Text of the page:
Top Docs: Two Generations of Black Women Entertainers; the Last Blockbuster; a Wildfire’s Devastation

LJ’s documentary film reviewer picks four stirring new works, now available on DVD/Blu-ray.

American Masters: How It Feels To Be Free. 112+ min. PBS. 2021. DVD UPC 841887044943. $24.99.
During the 20th century, Black women were one of the most marginalized groups in the entertainment industry. This entry in PBS’s American Masters series chronicles the trials, the tribulations, and the muck that Lena Horne, Abbey Lincoln, Nina Simone, Cicely Tyson, Diahann Carroll, and Pam Grier went through, and the lasting influence of these women on current performing artists. With the depth typical of the series, the film uses the careers of the aforementioned women as jumping-off points for larger discussions of representation, stereotypes, and discrimination in America. Looking at everything from the subjects’ activism to their sense of fashion, this documentary offers a wealth of clips, images, and thoughtful discourse on a variety of topics. It might leave viewers inspired, educated, angry, and proud.

Bloody Nose, Empty Pockets. 98+ min. Utopia. 2020. Blu-ray UPC 814456022932. $29.99.
Blurring the lines between documentary and fiction, brothers Bill and Turner Ross’s work follows a day in the life of a Las Vegas dive bar going out of business. The boozehound regulars at Roaring 20s spend one last day drinking, talking, laughing, dancing, crying, and arguing with one another in various stages of inebriation. Sound depressing? It’s not. The bar’s diverse patrons bond over their shared love of alcohol and the spirit of community that this dingy, dark, cramped room holds over them. The film is so intimate, so full of humanity, that the smell of cigarettes seemingly wafts from the screen as the hours grow deeper in the night for the lost and the lonely.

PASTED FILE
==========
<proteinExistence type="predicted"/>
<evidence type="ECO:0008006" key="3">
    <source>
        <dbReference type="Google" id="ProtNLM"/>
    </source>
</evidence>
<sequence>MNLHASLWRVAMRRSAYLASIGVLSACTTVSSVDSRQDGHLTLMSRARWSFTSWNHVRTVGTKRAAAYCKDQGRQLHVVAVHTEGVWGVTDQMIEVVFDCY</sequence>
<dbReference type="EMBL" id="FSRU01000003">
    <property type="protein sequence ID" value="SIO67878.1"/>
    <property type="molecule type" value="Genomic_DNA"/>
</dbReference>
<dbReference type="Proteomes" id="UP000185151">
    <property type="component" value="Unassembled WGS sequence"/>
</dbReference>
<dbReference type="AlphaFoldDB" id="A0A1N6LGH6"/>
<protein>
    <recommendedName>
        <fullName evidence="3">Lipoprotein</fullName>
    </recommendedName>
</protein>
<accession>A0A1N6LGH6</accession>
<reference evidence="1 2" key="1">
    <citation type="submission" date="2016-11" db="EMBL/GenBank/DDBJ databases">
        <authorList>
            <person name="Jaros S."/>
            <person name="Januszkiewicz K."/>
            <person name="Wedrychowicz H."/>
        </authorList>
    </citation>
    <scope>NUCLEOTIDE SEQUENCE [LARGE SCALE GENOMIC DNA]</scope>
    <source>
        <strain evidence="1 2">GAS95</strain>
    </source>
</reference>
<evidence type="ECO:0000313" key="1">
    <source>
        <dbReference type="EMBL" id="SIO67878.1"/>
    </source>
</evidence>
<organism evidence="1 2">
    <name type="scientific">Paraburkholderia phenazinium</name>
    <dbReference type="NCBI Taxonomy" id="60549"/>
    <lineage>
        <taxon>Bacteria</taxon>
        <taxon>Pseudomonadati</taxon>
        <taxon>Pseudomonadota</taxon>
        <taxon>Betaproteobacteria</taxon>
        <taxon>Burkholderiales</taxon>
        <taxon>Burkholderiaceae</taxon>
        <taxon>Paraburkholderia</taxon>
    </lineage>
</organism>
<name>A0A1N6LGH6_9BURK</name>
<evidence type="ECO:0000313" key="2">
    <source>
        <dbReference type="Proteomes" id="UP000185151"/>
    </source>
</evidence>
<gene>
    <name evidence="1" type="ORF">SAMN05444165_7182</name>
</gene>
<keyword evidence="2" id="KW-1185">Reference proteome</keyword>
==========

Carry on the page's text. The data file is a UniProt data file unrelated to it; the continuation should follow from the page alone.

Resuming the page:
The Last Blockbuster. 88+ min. Passion River. 2020. DVD/Blu-ray UPC 195269029029. $29.99.
Once upon a time, not that long ago, video was king. This documentary chronicles the heights of the Blockbuster chain (more than 9,000 of them in 2004) to the lows (bankruptcy, losing the battle to Netflix, a single store left). Director Taylor Morden’s documentary is a nostalgic time warp back to those artificially lit aisles where customers pondered decisions as if the fate of the world were linked to what they chose to rent for the weekend. Amid the business talk, this is a paean to the experience of spending time in a store with human interaction and physical objects in the good old days. Video is dead, long live video!

Rebuilding Paradise. 120+ min. National Geographic. 2020. DVD UPC 786936881554. $19.98.
In November 2018, the massive Camp Fire quickly overtook Paradise, CA, and within a few hours, the city of 26,000 people was nearly completely gone. The opening moments show the incredible, end of the world footage of the fire itself, but it’s when the flames burn out that this film, directed by Ron Howard, truly begins. It focuses on the devastation and the people traumatized by what they lost—in life and property—as they grapple with resilient stubbornness about rebuilding or contemplate fleeing at first opportunity. This layered work is both heartbreaking and uplifting and delves into the issue of climate change but mostly homes in on the emotionally numb locals as they suffer from their post-fire post-traumatic stress disorder or deal with the restrictive bureaucracy hindering their efforts to rebuild. Powerful stuff.

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